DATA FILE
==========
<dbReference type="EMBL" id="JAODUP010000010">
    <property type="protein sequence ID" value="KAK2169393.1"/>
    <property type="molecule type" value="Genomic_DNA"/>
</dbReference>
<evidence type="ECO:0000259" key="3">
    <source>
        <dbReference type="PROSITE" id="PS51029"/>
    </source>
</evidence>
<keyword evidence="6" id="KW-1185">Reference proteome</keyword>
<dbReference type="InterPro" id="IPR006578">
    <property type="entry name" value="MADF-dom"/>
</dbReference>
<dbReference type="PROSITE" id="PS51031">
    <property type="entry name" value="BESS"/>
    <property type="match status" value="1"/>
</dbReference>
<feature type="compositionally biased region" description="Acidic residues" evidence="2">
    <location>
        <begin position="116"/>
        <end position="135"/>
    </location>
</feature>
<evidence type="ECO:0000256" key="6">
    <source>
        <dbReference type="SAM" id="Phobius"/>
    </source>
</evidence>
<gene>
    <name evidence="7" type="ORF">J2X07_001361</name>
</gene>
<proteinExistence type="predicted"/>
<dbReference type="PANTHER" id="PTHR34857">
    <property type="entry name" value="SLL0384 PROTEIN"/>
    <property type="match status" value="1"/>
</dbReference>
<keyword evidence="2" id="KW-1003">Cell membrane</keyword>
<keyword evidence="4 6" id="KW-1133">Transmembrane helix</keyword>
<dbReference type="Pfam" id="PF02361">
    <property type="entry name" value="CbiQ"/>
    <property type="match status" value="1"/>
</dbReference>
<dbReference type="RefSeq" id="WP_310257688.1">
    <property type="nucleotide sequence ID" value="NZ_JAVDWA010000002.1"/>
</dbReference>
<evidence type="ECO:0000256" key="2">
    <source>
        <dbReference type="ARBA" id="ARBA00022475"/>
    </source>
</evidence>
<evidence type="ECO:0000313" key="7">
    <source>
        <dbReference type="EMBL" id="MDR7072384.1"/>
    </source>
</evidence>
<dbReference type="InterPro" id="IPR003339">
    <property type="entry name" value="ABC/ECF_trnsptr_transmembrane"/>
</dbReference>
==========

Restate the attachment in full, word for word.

<dbReference type="EMBL" id="JAODUP010000010">
    <property type="protein sequence ID" value="KAK2169393.1"/>
    <property type="molecule type" value="Genomic_DNA"/>
</dbReference>
<evidence type="ECO:0000259" key="3">
    <source>
        <dbReference type="PROSITE" id="PS51029"/>
    </source>
</evidence>
<keyword evidence="6" id="KW-1185">Reference proteome</keyword>
<dbReference type="InterPro" id="IPR006578">
    <property type="entry name" value="MADF-dom"/>
</dbReference>
<dbReference type="PROSITE" id="PS51031">
    <property type="entry name" value="BESS"/>
    <property type="match status" value="1"/>
</dbReference>
<feature type="compositionally biased region" description="Acidic residues" evidence="2">
    <location>
        <begin position="116"/>
        <end position="135"/>
    </location>
</feature>
<evidence type="ECO:0000256" key="6">
    <source>
        <dbReference type="SAM" id="Phobius"/>
    </source>
</evidence>
<gene>
    <name evidence="7" type="ORF">J2X07_001361</name>
</gene>
<proteinExistence type="predicted"/>
<dbReference type="PANTHER" id="PTHR34857">
    <property type="entry name" value="SLL0384 PROTEIN"/>
    <property type="match status" value="1"/>
</dbReference>
<keyword evidence="2" id="KW-1003">Cell membrane</keyword>
<keyword evidence="4 6" id="KW-1133">Transmembrane helix</keyword>
<dbReference type="Pfam" id="PF02361">
    <property type="entry name" value="CbiQ"/>
    <property type="match status" value="1"/>
</dbReference>
<dbReference type="RefSeq" id="WP_310257688.1">
    <property type="nucleotide sequence ID" value="NZ_JAVDWA010000002.1"/>
</dbReference>
<evidence type="ECO:0000256" key="2">
    <source>
        <dbReference type="ARBA" id="ARBA00022475"/>
    </source>
</evidence>
<evidence type="ECO:0000313" key="7">
    <source>
        <dbReference type="EMBL" id="MDR7072384.1"/>
    </source>
</evidence>
<dbReference type="InterPro" id="IPR003339">
    <property type="entry name" value="ABC/ECF_trnsptr_transmembrane"/>
</dbReference>